Conclusions: Our data highlight the presence of 10 viral genes upregulated in Ae. aegypti during infection. They may also be targeted in the case of the development of broad-spectrum anti-viral diagnostic tools focusing the mosquito vectors rather than the mammalian hosts as they may predict the emergence of outbreaks.
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http://dx.doi.org/10.1186/s13071-020-04253-5DOI Listing
http://www.ncbi.nlm.nih.gov/pmc/articles/PMC7404916PMC
August 2020

Spatial Multicriteria Evaluation for Mapping the Risk of Occurrence of Peste des Petits Ruminants in Eastern Africa and the Union of the Comoros.

Front Vet Sci 2019 12;6:455. Epub 2019 Dec 12.

UMR ASTRE, CIRAD, Ste-Clotilde, France.

Peste des petits ruminants virus (PPRV), responsible for peste des petits ruminants (PPR), is widely circulating in Africa and Asia. The disease is a huge burden for the economy and development of the affected countries. In Eastern Africa, the disease is considered endemic. Because of the geographic proximity and existing trade between eastern African countries and the Comoros archipelago, the latter is at risk of introduction and spread, and the first PPR outbreaks occurred in the Union of the Comoros in 2012. The objective of this study was to map the areas suitable for PPR occurrence and spread in the Union of the Comoros and four eastern African countries, namely Ethiopia, Uganda, Kenya, and Tanzania. A Geographic Information System (GIS)-based Multicriteria Evaluation (MCE) was developed. Risk factors for PPR occurrence and spread, and their relative importance, were identified using literature review and expert-based knowledge. Corresponding geographic data were collected, standardized, and combined based on a weighted linear combination to obtain PPR suitability maps. The accuracy of the maps was assessed using outbreak data from the EMPRES database and a ROC curve analysis. Our model showed an excellent ability to distinguish between absence and presence of outbreaks in Eastern Africa (AUC = 0.907; 95% CI [0.820-0.994]), and a very good performance in the Union of the Comoros (AUC = 0.889, 95% CI: [0.694-1]). These results highlight the efficiency of the GIS-MCE method, which can be applied at different geographic scales: continental, national and local. The resulting maps provide decision support tools for implementation of disease surveillance and control measures, thus contributing to the PPR eradication goal of OIE and FAO by 2030.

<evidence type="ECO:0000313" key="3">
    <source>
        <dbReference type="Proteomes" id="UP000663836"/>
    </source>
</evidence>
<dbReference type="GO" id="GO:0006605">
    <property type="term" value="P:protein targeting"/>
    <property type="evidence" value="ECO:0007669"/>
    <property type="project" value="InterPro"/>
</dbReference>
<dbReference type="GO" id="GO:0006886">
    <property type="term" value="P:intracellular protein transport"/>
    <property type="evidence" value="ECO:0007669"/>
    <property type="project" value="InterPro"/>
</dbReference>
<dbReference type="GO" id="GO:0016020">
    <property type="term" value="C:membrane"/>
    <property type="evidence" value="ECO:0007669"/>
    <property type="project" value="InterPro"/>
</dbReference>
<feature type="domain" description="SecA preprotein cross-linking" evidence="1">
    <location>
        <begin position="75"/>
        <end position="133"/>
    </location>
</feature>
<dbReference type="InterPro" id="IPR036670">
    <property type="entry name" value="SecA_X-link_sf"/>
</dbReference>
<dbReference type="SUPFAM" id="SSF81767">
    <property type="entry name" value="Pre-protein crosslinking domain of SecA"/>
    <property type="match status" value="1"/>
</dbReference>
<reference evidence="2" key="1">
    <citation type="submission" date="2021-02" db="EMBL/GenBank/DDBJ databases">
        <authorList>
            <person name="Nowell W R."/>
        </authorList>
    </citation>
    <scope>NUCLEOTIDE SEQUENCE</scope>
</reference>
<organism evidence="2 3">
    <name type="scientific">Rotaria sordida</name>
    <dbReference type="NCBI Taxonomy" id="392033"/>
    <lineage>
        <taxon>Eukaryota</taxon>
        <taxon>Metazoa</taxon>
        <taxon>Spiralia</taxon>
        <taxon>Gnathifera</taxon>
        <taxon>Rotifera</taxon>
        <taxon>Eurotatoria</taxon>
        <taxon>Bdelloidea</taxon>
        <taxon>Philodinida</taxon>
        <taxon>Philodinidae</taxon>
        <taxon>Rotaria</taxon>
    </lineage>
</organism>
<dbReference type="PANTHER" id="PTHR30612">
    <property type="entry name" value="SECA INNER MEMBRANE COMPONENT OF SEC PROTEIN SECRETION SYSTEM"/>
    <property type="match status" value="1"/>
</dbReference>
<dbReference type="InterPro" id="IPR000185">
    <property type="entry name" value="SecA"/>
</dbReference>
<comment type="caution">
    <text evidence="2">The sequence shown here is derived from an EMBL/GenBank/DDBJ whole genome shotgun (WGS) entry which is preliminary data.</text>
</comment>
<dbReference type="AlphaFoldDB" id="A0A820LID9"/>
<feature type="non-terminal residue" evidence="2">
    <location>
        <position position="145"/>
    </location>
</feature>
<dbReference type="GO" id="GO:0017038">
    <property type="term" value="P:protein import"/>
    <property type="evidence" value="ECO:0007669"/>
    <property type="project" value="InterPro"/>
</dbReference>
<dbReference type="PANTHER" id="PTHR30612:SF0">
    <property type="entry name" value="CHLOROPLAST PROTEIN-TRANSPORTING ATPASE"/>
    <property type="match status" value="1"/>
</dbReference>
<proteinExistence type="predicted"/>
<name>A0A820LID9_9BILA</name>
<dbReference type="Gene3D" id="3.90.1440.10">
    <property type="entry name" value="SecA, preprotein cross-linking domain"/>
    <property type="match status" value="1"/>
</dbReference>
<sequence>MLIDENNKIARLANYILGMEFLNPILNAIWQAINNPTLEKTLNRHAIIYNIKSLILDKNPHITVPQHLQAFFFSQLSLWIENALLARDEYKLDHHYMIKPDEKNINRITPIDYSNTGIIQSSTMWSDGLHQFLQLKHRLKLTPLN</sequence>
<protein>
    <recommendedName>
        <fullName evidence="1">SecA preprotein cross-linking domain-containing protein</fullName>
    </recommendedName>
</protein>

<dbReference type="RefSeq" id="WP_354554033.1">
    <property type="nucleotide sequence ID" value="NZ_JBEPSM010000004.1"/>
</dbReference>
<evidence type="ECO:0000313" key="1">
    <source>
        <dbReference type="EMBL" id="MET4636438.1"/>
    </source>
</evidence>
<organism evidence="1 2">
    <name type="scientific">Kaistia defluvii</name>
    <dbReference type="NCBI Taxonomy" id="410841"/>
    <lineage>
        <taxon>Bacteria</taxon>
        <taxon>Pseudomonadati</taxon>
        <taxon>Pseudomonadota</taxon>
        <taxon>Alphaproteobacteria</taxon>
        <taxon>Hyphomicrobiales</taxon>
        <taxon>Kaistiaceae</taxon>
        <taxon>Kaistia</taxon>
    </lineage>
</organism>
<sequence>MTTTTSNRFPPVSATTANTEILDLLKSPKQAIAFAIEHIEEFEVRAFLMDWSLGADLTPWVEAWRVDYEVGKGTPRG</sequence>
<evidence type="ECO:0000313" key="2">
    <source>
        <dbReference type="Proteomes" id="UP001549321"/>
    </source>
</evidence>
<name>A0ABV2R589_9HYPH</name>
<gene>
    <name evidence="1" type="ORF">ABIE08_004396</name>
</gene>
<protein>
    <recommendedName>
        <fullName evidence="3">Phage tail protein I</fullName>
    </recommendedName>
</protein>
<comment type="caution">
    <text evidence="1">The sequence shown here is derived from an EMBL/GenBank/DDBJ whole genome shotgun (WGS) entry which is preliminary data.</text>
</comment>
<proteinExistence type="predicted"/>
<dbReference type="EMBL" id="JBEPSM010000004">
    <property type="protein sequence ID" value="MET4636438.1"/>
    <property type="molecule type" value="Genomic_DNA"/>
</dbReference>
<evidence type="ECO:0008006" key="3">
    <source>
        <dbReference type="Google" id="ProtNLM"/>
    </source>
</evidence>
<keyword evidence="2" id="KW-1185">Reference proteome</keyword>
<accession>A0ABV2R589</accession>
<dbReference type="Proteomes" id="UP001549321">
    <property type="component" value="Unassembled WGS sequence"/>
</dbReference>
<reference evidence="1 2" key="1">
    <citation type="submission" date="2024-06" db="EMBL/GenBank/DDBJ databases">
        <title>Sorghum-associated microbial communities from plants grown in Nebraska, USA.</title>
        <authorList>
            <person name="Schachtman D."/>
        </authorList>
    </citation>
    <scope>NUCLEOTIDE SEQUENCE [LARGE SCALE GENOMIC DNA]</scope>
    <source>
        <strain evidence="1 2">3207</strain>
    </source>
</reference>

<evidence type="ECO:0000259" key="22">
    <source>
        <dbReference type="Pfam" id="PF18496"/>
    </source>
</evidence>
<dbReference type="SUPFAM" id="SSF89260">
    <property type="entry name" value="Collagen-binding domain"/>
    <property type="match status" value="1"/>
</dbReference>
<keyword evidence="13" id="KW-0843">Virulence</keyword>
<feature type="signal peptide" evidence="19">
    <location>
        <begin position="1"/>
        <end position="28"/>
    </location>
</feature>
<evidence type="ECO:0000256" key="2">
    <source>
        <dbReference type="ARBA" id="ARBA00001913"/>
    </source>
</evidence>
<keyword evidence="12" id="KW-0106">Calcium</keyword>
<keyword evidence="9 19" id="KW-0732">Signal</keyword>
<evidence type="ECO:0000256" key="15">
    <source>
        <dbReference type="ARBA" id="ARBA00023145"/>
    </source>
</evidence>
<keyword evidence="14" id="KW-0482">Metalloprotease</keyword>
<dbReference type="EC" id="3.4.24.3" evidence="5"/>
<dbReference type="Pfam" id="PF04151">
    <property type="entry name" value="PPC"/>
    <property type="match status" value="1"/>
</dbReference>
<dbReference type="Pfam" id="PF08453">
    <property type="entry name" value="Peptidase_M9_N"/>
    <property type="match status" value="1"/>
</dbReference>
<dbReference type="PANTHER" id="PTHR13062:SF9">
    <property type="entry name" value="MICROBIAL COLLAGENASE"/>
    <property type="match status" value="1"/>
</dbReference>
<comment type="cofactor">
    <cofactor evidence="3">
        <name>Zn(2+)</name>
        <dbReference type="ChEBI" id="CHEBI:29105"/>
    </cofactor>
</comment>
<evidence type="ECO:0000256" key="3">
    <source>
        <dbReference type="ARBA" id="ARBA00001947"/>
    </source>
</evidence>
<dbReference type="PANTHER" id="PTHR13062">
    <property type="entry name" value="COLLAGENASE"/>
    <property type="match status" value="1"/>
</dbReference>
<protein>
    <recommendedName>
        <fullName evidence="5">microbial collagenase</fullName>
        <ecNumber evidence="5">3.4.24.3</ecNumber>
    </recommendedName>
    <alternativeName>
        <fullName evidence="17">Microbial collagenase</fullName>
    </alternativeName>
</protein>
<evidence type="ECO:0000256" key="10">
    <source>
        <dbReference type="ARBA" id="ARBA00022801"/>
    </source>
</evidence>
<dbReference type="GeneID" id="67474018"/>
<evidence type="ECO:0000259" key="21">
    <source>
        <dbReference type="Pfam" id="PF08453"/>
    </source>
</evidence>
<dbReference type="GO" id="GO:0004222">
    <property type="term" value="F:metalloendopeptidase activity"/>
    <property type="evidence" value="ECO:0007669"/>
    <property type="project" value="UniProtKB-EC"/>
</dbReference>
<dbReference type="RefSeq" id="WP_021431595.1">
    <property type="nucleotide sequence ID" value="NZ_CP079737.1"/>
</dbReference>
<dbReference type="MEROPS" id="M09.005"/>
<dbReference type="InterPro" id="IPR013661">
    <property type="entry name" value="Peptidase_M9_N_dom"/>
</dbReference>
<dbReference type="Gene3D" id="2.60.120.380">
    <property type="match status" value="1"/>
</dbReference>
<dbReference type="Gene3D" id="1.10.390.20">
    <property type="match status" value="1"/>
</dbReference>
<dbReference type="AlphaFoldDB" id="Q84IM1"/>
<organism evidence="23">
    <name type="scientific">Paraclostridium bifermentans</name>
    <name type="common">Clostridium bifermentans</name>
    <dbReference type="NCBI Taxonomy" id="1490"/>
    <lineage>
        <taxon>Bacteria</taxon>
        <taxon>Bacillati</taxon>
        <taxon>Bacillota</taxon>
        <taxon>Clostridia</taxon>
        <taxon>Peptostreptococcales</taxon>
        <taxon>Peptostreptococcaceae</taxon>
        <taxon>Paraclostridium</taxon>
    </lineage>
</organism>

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http://dx.doi.org/10.3389/fvets.2019.00455DOI Listing
http://www.ncbi.nlm.nih.gov/pmc/articles/PMC6922030PMC
December 2019

Modelling temporal dynamics of Culicoides Latreille (Diptera: Ceratopogonidae) populations on Reunion Island (Indian Ocean), vectors of viruses of veterinary importance.

Parasit Vectors 2019 Nov 27;12(1):562. Epub 2019 Nov 27.

CIRAD, UMR ASTRE, 97490, Sainte-Clotilde, La Réunion, France.

Background: Reunion Island regularly faces outbreaks of epizootic haemorrhagic disease (EHD) and bluetongue (BT), two viral diseases transmitted by haematophagous midges of the genus Culicoides (Diptera: Ceratopogonidae) to ruminants. To date, five species of Culicoides are recorded in Reunion Island in which the first two are proven vector species: Culicoides bolitinos, C. imicola, C. enderleini, C. grahamii and C. kibatiensis. Meteorological and environmental factors can severely constrain Culicoides populations and activities and thereby affect dispersion and intensity of transmission of Culicoides-borne viruses. The aim of this study was to describe and predict the temporal dynamics of all Culicoides species present in Reunion Island.

Methods: Between 2016 and 2018, 55 biweekly Culicoides catches using Onderstepoort Veterinary Institute traps were set up in 11 sites. A hurdle model (i.e. a presence/absence model combined with an abundance model) was developed for each species in order to determine meteorological and environmental drivers of presence and abundance of Culicoides.